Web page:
More than 80 countries are represented in Chapman University’s international students community, all affected by the pandemic in different ways. Photo courtesy of Ethan Williams.

For most Chapman students, attending a 4 p.m. Zoom class may seem like nothing. But what if you live on the other side of the world? 

Like junior Ishani Patel, who attends class from Nairobi, Kenya. Her Zoom time is 2 a.m. 

As another summer amidst a global pandemic approaches, most Chapman students have found their rhythm navigating life through COVID-19’s new rules and regulations. While the pandemic has caused great amounts of stress upon the Chapman community for the past three semesters, very few can say this stress was cross-continental. Chapman’s international students can.

Patel, an  economics and data analytics major, has been home in Nairobi since August. Patel shared that the most difficult time for her during the pandemic came from when the Trump Administration proposed to deport foreign students who were unable to attend classes on campus last spring.

Before the pandemic, Ishani Patel used to travel the world, visiting sights such as the castle in Bangalore, India. Photo provided by Ishani Patel.

“I feel lucky to have an incredible support system here and at Chapman,” said Patel. “Lots of people were offering support, even casual friends.”

Though since returning home, her greatest struggle these past two semesters was keeping up with going to school on the other side of the planet.

“The time difference is difficult with school, especially since I am also interning at two venture capital firms,” said Patel. “But for the most part, the teachers have been so understanding.”

While some have been struggling to keep up with classes outside the country, others have been struggling to return home for the summer.

Dave Sunby, director of Residential Life at Chapman University, reassured that any student who is unable to return home this summer is guaranteed a space in any of Chapman’s active residential housing areas.

“We guaranteed any international student who needed housing last summer that we could provide them housing with us,” said Sunby. “Housing costs were the same as for any other student living on-campus over the summer.” 

Christopher Li snaps a photo in front of his old high school in Hong Kong. Photo provided by Christopher Li.

Sunby claimed it’s hard to tell how many students will need accommodations at the moment because Residential Life just began accepting housing applications for the summer.

“We are just starting to get these requests in, but I do believe we’ve had two to three at this point,” said Sunby.

According to the COVID-19 Travel Tracker on NBC News, Sixteen countries are completely closed to travel from America, including Belgium, France, Iraq, New Zealand, and Saudi Arabia.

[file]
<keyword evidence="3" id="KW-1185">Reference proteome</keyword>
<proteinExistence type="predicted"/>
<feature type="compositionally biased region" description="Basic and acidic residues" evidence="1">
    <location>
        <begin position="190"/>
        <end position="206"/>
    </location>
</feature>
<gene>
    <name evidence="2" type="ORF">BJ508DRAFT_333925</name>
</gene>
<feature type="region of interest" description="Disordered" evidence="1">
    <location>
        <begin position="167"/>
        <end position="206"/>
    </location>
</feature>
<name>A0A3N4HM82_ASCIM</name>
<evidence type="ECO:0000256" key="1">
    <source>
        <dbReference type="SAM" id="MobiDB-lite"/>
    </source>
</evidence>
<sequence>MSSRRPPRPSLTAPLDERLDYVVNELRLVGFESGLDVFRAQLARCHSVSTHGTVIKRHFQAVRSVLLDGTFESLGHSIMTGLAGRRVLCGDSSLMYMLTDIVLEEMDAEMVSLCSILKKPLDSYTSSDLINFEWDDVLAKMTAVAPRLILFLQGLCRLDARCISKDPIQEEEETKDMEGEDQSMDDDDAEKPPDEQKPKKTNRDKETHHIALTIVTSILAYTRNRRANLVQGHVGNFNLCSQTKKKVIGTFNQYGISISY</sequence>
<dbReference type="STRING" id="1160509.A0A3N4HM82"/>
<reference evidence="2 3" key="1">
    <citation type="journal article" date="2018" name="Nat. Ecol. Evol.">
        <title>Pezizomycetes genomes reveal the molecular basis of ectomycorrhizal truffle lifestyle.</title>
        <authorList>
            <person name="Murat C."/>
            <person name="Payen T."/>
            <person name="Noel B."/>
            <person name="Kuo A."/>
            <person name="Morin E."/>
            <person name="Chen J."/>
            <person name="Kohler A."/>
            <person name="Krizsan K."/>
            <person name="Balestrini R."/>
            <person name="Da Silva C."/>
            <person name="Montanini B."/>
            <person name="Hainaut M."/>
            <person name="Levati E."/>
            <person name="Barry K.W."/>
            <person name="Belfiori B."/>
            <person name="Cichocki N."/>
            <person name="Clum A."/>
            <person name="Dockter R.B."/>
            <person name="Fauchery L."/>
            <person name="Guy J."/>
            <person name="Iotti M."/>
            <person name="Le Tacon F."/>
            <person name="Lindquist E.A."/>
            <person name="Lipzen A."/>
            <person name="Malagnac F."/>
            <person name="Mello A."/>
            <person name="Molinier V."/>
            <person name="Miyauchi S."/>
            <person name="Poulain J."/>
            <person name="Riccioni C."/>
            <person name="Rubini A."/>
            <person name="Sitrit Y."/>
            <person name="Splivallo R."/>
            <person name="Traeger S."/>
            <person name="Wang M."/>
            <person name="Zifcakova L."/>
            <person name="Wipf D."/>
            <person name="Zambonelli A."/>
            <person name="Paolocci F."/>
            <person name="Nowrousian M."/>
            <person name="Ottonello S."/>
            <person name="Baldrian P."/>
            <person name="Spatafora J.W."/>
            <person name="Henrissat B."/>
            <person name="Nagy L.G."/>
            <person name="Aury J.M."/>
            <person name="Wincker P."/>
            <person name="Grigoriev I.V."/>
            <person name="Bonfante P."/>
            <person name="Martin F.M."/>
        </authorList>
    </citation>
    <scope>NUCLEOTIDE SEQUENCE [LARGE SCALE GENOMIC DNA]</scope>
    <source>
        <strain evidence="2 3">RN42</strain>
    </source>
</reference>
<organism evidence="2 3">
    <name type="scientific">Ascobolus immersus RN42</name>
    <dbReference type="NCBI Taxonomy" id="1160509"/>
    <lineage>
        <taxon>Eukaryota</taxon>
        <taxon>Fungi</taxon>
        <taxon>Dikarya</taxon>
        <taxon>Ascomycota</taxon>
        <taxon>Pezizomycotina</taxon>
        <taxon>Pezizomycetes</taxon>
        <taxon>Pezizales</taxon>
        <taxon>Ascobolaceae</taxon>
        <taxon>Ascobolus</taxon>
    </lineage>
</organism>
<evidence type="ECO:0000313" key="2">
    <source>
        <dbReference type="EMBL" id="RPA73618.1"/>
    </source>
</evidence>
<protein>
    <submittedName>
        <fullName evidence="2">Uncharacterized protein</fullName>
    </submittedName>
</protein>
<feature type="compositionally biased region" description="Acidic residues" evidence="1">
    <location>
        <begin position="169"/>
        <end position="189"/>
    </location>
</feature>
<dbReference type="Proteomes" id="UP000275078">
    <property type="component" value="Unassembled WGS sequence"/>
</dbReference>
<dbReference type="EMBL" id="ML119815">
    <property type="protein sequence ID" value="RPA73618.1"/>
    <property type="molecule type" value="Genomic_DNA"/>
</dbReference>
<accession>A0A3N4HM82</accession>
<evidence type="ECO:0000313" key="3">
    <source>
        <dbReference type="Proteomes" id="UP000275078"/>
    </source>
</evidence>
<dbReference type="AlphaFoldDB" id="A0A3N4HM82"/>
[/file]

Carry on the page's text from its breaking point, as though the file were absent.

While some international students are permitted to travel home, the effort to do so due to quarantining and other various travel restrictions are causing second thoughts. 

Christopher Li, a senior film studies major from Hong Kong, shared that he is more determined to stay in California once the semester ends.

Last year when the pandemic began, Chapman Residential Services accommodated Li’s living situation until he was able to travel back home. While Li can reasonably return to Hong Kong this summer, the effort of quarantining and lengthy testing when he arrives in Hong Kong is not necessary for his post-graduate plans.

“I went home last summer and I can certainly go home now if I would like to,” said Li. “But there are a lot of hurdles to jump through.”

Max Weirauch visits the sandy shores of Venice Beach. Photo provided by Max Weirauch.

Max Weirauch, a junior business major who used to attend Chapman University from Hamburg, Germany, shared that his experience in the pandemic has been a lot different from most international students.

“My family lives in the US, too. They relocated with me,” said Weirauch. “There would be no reason for me to go back [to Hamburg], there’s not much for me there right now.”

But that’s not to say that the pandemic hasn’t given Weirauch a sense of isolation. Last October, Weirauch and his family moved from their home in Palo Alto, California to Reno, Nevada.

“I had a lot of friends in [Palo Alto], so it was nice to have them close by at the beginning of the pandemic, but I don’t know anyone here in Reno, I have no friends here,” said Weirauch.

Weirauch’s passion for photography and photo editing reflects his own global mindset. Photo provided by Max Weirauch.

As international students learn to adapt to life in another summer in a pandemic in various ways, debating whether the price of going home during these times and seeing friends in family is really worth it appears to be at the top of the list.

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Ethan Williams is a senior film studies major and visual storytelling minor at Chapman, as well as the art manager and writer for ChapBook Magazine.